But Diaz's manager and lead trainer, Cesar Gracie, earlier this week dismissed the notion while hinting at his fighter's inability to compete any time soon. "Condit has accepted the rematch because he knows there's not going to be a rematch, bottom line," Gracie told USA TODAY on Wednesday.
Currently the No. 2 welterweight in the USA TODAY/SB Nation consensus rankings, the enormously talented Diaz has seen his career interrupted multiple times by drug tests.
Nevada suspended him for six months following the February 2007 showdown with Takanori Gomi, who tapped out to a rare gogoplata submission. The official result of the fight was changed to a no-contest.
The California State Athletic Commission in August 2009 refused to license Diaz for a Strikeforce title fight after he did not appear for a drug test ordered on short notice. Diaz's camp thought it had a handshake deal with California regulators that precluded random testing, Gracie said at the time. Diaz normally needs 10 days to flush his system of marijuana to ensure that he passes drug tests, Gracie said.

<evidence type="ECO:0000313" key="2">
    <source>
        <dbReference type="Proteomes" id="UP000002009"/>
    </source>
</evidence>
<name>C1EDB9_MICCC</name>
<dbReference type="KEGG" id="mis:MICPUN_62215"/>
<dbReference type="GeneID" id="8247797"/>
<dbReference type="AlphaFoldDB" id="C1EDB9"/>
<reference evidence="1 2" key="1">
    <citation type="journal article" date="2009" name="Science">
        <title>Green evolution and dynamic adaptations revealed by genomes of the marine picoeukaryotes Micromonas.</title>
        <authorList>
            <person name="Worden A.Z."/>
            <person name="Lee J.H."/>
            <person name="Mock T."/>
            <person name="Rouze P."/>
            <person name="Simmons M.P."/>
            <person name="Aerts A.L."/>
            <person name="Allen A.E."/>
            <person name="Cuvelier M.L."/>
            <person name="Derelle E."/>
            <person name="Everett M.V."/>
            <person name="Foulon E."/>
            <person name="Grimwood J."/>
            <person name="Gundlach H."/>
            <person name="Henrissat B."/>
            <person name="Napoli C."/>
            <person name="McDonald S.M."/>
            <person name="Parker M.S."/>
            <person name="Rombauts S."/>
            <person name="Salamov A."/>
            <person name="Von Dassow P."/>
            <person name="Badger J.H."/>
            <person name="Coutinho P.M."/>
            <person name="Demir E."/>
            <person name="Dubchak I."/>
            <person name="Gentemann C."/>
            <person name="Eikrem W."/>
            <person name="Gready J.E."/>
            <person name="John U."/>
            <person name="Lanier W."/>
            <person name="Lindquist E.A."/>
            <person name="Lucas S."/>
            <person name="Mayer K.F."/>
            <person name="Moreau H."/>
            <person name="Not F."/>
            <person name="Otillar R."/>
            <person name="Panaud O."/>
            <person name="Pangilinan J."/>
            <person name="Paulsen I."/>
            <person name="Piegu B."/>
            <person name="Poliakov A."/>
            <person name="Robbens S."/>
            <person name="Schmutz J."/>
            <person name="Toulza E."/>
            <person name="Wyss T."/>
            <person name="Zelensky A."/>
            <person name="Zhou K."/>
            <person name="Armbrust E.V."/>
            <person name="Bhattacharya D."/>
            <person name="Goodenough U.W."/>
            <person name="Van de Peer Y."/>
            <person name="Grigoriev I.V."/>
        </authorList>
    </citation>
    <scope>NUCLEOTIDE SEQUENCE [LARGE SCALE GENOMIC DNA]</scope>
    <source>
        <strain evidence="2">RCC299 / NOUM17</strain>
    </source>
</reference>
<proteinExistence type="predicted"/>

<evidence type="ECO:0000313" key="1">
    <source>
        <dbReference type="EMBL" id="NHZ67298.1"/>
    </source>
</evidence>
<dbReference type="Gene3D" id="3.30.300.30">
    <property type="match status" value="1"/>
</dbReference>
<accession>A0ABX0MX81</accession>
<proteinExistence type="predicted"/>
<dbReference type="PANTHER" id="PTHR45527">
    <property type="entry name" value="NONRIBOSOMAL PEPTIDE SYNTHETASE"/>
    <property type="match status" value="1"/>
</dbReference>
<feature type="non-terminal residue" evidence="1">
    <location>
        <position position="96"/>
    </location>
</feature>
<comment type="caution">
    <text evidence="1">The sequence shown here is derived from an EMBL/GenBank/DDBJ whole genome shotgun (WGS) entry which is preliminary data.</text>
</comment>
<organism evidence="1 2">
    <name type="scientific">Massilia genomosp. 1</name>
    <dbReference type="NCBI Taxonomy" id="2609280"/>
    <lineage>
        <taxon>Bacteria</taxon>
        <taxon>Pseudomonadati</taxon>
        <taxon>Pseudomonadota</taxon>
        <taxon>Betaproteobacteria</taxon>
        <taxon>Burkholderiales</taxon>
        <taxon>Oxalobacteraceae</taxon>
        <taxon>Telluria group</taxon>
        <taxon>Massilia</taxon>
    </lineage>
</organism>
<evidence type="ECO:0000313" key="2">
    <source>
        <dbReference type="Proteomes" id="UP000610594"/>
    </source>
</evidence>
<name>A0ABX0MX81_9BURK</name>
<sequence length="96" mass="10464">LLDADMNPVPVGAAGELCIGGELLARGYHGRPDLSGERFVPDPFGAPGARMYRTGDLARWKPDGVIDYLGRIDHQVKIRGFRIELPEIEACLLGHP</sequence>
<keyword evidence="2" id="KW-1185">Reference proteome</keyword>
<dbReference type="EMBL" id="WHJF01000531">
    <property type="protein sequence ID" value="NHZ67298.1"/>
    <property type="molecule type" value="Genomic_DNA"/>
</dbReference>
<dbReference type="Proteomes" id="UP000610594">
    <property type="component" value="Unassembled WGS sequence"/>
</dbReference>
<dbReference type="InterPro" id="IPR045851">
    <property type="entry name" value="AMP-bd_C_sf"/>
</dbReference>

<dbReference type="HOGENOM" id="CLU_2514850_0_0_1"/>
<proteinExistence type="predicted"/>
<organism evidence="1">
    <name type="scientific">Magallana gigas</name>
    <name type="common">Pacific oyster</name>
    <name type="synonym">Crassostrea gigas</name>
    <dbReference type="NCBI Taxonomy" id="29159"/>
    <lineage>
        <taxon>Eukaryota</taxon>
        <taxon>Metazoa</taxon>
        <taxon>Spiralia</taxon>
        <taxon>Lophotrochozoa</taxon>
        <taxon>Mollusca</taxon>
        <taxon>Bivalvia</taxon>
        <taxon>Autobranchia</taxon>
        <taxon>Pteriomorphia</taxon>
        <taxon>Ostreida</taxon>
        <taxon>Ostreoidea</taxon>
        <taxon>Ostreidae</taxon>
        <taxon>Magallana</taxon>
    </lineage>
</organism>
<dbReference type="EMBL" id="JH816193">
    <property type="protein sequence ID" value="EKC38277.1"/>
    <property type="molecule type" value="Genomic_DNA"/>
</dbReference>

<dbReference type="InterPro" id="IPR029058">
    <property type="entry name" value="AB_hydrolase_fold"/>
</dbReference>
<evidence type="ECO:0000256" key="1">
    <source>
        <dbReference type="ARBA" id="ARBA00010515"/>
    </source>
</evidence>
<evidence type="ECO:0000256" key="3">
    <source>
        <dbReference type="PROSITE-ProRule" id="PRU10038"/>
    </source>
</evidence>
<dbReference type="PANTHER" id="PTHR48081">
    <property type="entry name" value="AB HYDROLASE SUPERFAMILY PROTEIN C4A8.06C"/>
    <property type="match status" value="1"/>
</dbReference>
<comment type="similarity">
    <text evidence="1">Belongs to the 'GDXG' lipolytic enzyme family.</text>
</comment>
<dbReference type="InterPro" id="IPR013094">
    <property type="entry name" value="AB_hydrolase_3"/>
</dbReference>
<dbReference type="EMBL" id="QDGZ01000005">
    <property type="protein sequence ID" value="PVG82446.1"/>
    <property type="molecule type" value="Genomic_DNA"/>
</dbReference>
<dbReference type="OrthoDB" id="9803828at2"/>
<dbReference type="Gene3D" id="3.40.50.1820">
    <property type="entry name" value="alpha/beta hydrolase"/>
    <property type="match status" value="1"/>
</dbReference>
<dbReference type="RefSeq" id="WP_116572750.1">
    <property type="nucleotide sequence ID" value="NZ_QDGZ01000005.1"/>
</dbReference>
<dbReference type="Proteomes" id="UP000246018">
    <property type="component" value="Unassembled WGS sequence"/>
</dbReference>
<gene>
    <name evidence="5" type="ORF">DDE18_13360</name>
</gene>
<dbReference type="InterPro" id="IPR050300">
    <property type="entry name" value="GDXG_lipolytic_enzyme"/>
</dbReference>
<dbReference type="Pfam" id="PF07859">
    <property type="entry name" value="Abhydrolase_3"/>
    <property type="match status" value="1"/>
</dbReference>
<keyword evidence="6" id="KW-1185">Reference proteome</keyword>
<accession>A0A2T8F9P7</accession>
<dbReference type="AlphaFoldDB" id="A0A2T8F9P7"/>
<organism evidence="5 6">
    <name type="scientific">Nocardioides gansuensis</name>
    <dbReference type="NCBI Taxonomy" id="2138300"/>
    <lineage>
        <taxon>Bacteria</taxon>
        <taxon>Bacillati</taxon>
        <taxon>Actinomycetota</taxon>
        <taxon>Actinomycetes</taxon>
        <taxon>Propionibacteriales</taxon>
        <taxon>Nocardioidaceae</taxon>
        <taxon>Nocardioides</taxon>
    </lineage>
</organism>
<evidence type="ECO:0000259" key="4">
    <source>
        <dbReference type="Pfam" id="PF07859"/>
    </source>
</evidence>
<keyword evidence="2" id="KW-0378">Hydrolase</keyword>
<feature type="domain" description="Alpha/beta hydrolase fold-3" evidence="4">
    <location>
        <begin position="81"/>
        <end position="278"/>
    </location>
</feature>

Diaz has been a headache in other ways for his promoters. His history includes a few brawls after fights, a pair of skipped press events, frequent tardiness on conference calls and a several missed flights. Yet Diaz wouldn't be a problem if he would simply "play the game" by observing commonly accepted rules of behavior, said Dana White, president of UFC and Strikeforce parent Zuffa.
In a brief statement Thursday, White described himself as "beyond disappointed" by the positive test result, but left sanctions up to the Nevada commission.
For beating Diaz, Condit became UFC's interim welterweight titleholder while 170-pound champion Georges St. Pierre recovers from a knee injury. St. Pierre doesn't expect to return until October or November, so UFC hoped to set up another bout for Condit rather than keep him waiting for several months.